He looked at the badge, and then looked at Jesse again, before turning to me. "And you are the Arbitrator?"
"Yes, sir." I answered handing him my badge.
"Hmm, there are obviously some problems in the chambers." He said as he turned to the shortest of the three. "Zeke, check on it."
The shortest merely nodded. His precision turn and stride carried him out of the tower room.
It was then, that the tall man noticed the Orfies. "And what pray tell are these?"
All six Orfies, let out a disturbed orrrfeee and scrambled to hide under the desks.
"Orfies, sir." I acknowledged.
"Orfies? And where did THEY come from. You know the corporation does not allow importation of pets to the planets."
"They are not pets, Sir. They are indigenous." I offered.
"Impossible!" He stated. He turned to the other man. "This planet was found to be pest free wasn't it Bert?"
Bert opened his case. "Yes sir, Marcus, sir. Planet devoid of life."
Marcus' eyebrows creased. "There, you see as I said — Impossible!"
"No sir." I replied. "They appeared shortly after Level six was opened in Shaft fifteen."
"That long back, and no one reported?" Marcus queried. "Well, that is not why we are here? Where are the shipments?" He turned to Jesse.
"They're in the warehouse units, ready for transport." Jesse answered.
"Then why haven't they been transported?" Jesse pointed to the landing field. "You landed on the only safe spot on the field."
Marcus looked out the window, noticing for the first time the gaping holes in the landing field. "Why wasn't this reported? How did it happen?"
"Sir. . ." I started.
"Oh no!" Jesse hurried toward the open door. He was too late to stop the six new Orfies from scurrying into the room.
"What the —?" Marcus started as three Orfies dutifully took up station by his pants leg. He stretched out a hand to scare them away.
"Don't touch. . ." I started, but it was too late, he had already tried to move the largest of the three Orfies.
A small smile appeared on Marcus' face. "They are rather cute."
"They are yours." I said taking a seat. "Forever."
Marcus sat down at the table. "The holes?" He indicated the field.
"Theirs." I said. "They like to dig. They just didn't know better."
"I see." He turned to where his companion was getting acquainted with the other trio. "They dig holes." He muttered. "But now they don't?"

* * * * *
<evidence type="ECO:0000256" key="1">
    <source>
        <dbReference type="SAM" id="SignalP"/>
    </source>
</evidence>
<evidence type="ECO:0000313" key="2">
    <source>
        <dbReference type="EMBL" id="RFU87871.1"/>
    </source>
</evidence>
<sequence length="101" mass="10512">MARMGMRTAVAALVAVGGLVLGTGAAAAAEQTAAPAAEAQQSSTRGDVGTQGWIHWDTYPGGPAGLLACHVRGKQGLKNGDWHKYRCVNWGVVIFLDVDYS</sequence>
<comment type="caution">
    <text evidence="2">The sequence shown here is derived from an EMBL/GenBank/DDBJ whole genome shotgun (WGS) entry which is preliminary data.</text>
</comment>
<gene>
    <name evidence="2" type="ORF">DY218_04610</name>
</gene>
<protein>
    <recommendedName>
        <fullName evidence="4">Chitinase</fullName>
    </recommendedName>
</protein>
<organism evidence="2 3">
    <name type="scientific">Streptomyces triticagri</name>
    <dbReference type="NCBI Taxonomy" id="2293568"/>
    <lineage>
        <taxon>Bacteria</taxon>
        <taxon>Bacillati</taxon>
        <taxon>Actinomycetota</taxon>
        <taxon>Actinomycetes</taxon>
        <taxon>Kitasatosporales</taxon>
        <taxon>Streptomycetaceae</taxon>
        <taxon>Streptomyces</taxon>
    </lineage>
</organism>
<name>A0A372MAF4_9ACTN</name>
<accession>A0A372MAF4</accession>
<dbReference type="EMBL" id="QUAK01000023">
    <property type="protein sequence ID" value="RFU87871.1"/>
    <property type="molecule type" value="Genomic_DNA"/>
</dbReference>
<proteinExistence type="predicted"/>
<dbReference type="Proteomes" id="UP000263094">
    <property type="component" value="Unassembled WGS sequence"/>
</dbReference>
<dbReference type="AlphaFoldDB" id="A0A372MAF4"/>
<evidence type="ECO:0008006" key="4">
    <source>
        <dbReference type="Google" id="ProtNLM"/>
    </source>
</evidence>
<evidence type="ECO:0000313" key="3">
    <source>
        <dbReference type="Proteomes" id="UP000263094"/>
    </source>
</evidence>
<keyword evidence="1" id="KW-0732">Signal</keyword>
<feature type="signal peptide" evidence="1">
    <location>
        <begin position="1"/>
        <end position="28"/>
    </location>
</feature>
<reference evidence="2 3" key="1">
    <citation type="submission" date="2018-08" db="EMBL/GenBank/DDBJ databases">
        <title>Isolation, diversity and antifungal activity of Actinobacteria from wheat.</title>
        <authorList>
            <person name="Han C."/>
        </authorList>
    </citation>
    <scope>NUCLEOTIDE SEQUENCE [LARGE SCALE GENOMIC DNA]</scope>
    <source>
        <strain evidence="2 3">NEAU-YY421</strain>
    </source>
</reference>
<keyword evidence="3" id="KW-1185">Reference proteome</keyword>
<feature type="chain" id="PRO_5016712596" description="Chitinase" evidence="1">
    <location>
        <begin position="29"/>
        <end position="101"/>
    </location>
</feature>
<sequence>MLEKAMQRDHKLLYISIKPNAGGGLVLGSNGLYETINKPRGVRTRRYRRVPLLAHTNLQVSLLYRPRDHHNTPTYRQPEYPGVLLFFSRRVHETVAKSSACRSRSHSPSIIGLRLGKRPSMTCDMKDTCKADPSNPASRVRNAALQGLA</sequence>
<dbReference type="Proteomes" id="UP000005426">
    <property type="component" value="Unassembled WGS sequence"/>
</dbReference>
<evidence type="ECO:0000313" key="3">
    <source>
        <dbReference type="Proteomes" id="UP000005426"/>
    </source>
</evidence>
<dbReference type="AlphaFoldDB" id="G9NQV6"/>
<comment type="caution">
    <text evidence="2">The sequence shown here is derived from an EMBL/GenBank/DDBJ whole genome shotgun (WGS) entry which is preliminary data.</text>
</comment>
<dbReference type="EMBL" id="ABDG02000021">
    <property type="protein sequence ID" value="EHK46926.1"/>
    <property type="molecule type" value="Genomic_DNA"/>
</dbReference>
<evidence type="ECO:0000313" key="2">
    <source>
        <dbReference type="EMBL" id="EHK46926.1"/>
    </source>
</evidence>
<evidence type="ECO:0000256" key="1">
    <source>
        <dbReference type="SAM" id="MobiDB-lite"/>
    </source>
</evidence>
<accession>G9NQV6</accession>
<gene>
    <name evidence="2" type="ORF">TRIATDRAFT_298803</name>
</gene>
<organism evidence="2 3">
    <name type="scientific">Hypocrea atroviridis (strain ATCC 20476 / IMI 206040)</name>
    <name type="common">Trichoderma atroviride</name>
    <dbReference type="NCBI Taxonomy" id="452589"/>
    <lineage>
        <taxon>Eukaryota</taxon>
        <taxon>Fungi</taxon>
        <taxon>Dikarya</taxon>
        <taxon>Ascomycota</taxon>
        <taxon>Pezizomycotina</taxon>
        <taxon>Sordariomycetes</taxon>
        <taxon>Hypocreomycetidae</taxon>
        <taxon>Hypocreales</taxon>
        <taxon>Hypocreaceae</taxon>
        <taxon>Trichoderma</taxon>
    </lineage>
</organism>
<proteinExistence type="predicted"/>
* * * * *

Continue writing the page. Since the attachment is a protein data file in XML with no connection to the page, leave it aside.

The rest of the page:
"Once they knew we were not happy about them digging out there, they quit." Jesse assured.
"So why didn't you repair the field?"
"No material sir." Jesse answered. "We have a lack of heavy earth moving equipment. Tunnel digging equipment is not enough to pack down a landing field."
"You could have apprised us of the problem." Bert spoke up.
"Intra-Stellar com is out." I said quietly. "Your programmed robots do not make good messengers."
The door flew open and Zeke entered, followed by two children and several Orfies. "Sir." He started.
Marcus looked from the new Orfies to the children. "Children outside of the creche chambers?"
"Our twins, Jacob and Francine." I answered.
"Impossible!" Marcus shook his head. "Or at least it was not suppose to be possible."
Jesse smiled. "As you can see, many of your laws are quite possibly not accurate." He turned to admonish our twins. "And you two are suppose to be at the learning center."
"Yes, dad." Jacob said looking at the floor. He grabbed Francine's hand and they hurried out the door followed by their Orfies.
"Sir, the embryo programming units are no longer in operation." Zeke reported while trying to shift one of the Orfies from his lap to the floor.
Marcus waved him off. "It doesn't really matter. It seems we are going to have to figure some new laws for this planet, as well as get some heavy equipment sent in for repairs."
"I'll start on that right away, sir." Bert got up to leave. "Our com units will operate from the shuttle."
Marcus nodded. He scratched the chin on the Orfie that had made its way to his lap. "Forever?"
"Forever." I assured.
"I think we are going to have to make a few more changes in the laws."
Marcus replied. "I wonder if they will like space travel?"